This website, a companion to Matt Delmont's book of the same name, offers twelve ways to think about the issue of busing, its origins, and its consequences. For starters, begin in the 1950s, when busing was a tool to enforce segregation in schools. Next, understand that the term "busing" itself was developed as a tool to oppose school desegregation.
The Senate during the creation of the Civil Rights Act of 1964, and the news media covering the civil rights movement, framed segregation as a regional Southern issue, rather than a nationwide problem. Matt Delmont and Jeanne Theoharis show how this disingenuous narrative enabled northerners to avoid implementing Brown v. Board -- and allows liberal leadership to continue to perpetuate structural inequality today.
Joe Biden's staunch opposition to busing as a Delaware senator in 1974 became an issue in his 2019 presidential campaign. This article discusses the busing debate in Delaware, the government's role in the residential segregation that undergirded it, and Biden's role in policies that perpetuated the segregated status quo.
Legal history of busing as a means to desegregate schools. After Swann v. Charlotte-Mecklenberg (1971) confirmed that busing across town lines in North Carolina was legal, the NAACP sued Michigan to use busing to desegregate Detroit area schools. In Milliken v. Bradley (1974) the court ruled that busing could not be ordered if the the segregation was caused by anything other than an explicit Jim Crow law. Thus, northern suburbs could use structural racism to perpetuate segregation.
This essay argues against the narrative that busing failed because conservative justices rolled back integration efforts. Instead, Tanner Colby argues that busing failed due to the geography of northern residential segregation, liberals' misunderstanding of the difference between desegregation and integration, the complexity of Black public opinion about busing, and the backlash to the decision to bus white students to Black schools.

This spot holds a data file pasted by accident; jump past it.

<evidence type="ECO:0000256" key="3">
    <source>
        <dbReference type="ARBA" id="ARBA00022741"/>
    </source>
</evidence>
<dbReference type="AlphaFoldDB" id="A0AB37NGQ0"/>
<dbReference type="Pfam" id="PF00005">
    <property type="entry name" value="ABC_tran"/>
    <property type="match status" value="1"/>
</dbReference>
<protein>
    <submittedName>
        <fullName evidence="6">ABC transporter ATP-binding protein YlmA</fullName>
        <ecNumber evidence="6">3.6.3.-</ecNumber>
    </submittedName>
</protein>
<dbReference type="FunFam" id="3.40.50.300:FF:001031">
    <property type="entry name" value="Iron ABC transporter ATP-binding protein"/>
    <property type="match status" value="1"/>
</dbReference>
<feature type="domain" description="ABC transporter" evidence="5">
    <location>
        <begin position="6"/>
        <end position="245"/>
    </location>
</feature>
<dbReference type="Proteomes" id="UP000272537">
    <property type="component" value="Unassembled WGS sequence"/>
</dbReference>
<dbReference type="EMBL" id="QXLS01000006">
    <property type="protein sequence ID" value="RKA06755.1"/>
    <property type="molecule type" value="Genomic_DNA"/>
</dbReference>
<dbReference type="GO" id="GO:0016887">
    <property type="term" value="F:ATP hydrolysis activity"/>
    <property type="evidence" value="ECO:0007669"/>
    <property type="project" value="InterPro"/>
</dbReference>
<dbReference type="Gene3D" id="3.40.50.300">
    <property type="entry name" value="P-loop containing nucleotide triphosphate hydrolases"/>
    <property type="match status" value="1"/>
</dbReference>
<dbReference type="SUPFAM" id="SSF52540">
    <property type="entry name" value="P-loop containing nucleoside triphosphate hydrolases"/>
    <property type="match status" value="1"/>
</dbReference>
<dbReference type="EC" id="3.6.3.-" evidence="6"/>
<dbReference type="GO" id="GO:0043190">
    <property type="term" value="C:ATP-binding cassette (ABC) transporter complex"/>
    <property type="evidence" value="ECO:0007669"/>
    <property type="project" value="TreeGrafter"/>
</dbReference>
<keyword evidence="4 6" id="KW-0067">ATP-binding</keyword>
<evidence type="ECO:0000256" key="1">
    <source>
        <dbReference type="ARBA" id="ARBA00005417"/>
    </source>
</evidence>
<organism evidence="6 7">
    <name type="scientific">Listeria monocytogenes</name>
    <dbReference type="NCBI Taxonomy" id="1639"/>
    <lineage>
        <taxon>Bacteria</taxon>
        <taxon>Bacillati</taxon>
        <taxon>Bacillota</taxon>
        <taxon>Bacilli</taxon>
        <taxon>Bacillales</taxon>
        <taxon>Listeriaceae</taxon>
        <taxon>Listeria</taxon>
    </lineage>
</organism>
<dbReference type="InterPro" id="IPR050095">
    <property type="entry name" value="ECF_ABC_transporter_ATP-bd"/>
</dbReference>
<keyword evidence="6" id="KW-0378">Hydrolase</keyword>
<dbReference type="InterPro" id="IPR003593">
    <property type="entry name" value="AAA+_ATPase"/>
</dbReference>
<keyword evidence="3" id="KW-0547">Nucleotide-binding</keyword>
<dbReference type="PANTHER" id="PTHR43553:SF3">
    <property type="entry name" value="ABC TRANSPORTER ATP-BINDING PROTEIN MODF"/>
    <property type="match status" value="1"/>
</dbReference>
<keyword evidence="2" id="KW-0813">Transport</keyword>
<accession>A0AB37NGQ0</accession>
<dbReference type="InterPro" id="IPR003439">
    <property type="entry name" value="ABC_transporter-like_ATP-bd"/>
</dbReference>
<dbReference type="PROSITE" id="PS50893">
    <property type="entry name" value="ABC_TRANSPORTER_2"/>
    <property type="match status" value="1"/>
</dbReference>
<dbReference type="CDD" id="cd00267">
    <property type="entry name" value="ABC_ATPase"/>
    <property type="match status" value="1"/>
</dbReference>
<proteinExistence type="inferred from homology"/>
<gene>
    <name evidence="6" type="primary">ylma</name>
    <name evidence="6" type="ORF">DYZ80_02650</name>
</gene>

Was busing actually successful? Nikole Hannah-Jones argues that it was very effective in desegregating schools, and that is why the backlash against it was so strong. The real issue was that many white northerners opposed desegregation but it was socially unacceptable to say so. White flight from cities to homogenous suburban towns with white schools, and opposition to busing in favor of neighborhood schools, gave them a cover to support policies of segregation without admitting it outright.
A busing program in Boston, begun in 1966 before the famous controversy, is still in operation. Alana Samuels recounts the experiences of herself and her best friend, an African American student who attended her suburban school through the METCO program. She concludes that despite its challenges and limitations, busing was -- and still is -- a successful model to combat school segregation and a pathway of opportunity for many individual students.
Even though it is well-documented that government policies deliberately caused residential segregation, the court has since claimed that existing residential segregation makes busing an injustice to whites. Matthew D. Lassiter argues that by refusing to address the government's role in residential segregation, the Supreme Court has closed off avenues for implementing the desegregation required in Brown v. Board, and has sanctioned continued school segregation.